When it is dry, garden – prepare the soil, choose plants wisely

Is it your summer drought? You don’t have to sit back and accept what Mother Nature has to offer – you can soften the effects of dry weather on your garden.

It’s time to start preparing for the drought, but now plans are in place. Preparation begins with the soil. Any type of organic material – leaves, straw, grass, compost, manure, straw, grass clippings – will help your garden to withstand dry seasons. (“Organic materials” are things that existed or once existed.)

And mix these materials into the soil. Do not bury them under it. In sandy soils, organic matter acts like a sponge to hold water. In clay soils, organic matter opens up air gaps and promotes extensive root systems.

As plants grow, these same organic matter prevents them from evaporating on the ground like water. (Except for a layer of sand that dries to a rain-resistant layer.) Fill the cover every year and don’t even dig it. Earthworms drag it into the soil. In fact, I no longer dig organic matter into my soil. Not for a total of 30 years.

Any material can be placed on the soil to test for evaporation. Black plastic film or landscape cloth is commonly used. And a friend of mine laid the floor, what else? Carpet! However, these non-organic materials have weaknesses, and do not provide the soil with many other benefits that organic materials do, such as introducing beneficial microbes, helping to feed plants, and improving the soil structure.

Some plants starve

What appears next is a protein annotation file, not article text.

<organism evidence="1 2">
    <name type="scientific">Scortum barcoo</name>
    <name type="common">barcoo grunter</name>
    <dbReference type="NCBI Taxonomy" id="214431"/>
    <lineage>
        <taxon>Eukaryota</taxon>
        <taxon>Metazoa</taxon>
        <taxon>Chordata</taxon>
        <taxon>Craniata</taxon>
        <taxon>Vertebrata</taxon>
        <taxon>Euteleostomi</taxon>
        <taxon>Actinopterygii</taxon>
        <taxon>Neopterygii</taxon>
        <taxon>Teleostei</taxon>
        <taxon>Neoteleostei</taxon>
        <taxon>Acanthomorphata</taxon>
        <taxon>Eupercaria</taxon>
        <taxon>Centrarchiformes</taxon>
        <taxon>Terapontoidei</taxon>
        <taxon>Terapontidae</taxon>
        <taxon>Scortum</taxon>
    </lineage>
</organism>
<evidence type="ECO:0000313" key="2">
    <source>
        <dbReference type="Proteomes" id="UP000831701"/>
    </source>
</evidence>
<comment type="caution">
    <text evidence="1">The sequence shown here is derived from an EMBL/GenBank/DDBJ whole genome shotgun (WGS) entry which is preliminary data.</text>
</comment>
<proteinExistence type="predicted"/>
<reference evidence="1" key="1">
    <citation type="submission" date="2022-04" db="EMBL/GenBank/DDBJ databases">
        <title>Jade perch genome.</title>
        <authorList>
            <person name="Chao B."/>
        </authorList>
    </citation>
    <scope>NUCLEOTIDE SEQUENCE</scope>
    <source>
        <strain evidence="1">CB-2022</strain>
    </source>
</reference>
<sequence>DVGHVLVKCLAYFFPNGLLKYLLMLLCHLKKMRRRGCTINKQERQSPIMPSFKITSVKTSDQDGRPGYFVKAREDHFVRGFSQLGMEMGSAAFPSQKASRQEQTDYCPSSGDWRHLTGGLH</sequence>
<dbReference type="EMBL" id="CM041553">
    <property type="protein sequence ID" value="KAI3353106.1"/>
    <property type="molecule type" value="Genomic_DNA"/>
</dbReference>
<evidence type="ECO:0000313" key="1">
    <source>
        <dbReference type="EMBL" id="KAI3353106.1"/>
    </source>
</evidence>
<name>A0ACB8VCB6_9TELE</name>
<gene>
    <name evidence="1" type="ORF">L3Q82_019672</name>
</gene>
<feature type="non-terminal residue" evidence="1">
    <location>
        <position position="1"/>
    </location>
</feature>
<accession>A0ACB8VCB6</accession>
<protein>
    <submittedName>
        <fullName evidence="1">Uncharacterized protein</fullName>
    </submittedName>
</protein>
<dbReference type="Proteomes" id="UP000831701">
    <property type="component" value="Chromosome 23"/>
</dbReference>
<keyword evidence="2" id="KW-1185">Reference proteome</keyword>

Now turn to the plants: If you live in a dry winter, you can only grow drought-tolerant plants. You don’t have to limit yourself to cactii and yucca, though.

Many well-known garden plants are drought tolerant, to some extent. These include shrubs such as pine, prune, potash, bottoms, sweeteners, nine bars, and pineapple viburnum. During the year, you can choose from Cosmos, Marigold, Nicotana, Portolaka, Sunflower, Zinia, and those that use it for dried flowers such as Celosia, Gomerrena, Strawberry and State. Many years of drought tolerance include yaro, butterfly weed, corpopsy, papyrus, confluence, sediment and infant respiration.

Ornamental grasses, such as Pampas grass and Blue Passover, are drought tolerant. Most grasses survive drought in anticipation of wet weather, but they are greedy water users if they want to stay green.

No need to leave vegetables. Even cucumbers, melons, okra, pumpkins, and tomatoes have enough water to harvest their fruits. Drought really improves the taste of tomatoes.

Use water wisely and take care of it

In addition to plant selection, the way you grow helps alleviate drought.

Reducing fertilizer reduces water use because small plants use less water. In the same way that salty potato chips are extracted from your lips, fertilizer can make the drought worse.

When your time or water is limited, water your plants first. Provide garden and flower buds and newly planted trees and shrubs with the first DB on the water. Also water-resistant plants, such as lettuce, delphinium and roses.

In general, when making water, apply very rarely. Measured in a vertical container, here it translates to “1” of water by spraying “a lot”. If you water with your hands, about three-quarters of a gallon once a week, the same amount.

Alternatively, apply only a small amount of water, but do it often. This is a “drop irrigation” system where special liquids automatically drip near each plant. In addition to water, water moves horizontally through the soil. Therefore, it is not necessary for each imager to be near plants. There is a lot of clay in the soil, and more pathogens can be planted if it is thirsty – even two feet in clay soil.

Add tap water to barrels or basins with tap water or tap water from your kitchen sink. Collecting soil in small basins around trees and shrubs catches rainwater catchment.

Even though slides are now slipping in the wet and rainy weather, your garden may be dry in a few weeks. Be prepared.


Lee Reich regularly writes for the Associated Press. He authored a number of books, including the “Weed Garden” and the “Trimming Book.” He blogs at http://www.leereich.com/blog. It can be reached at garden@leereich.com.


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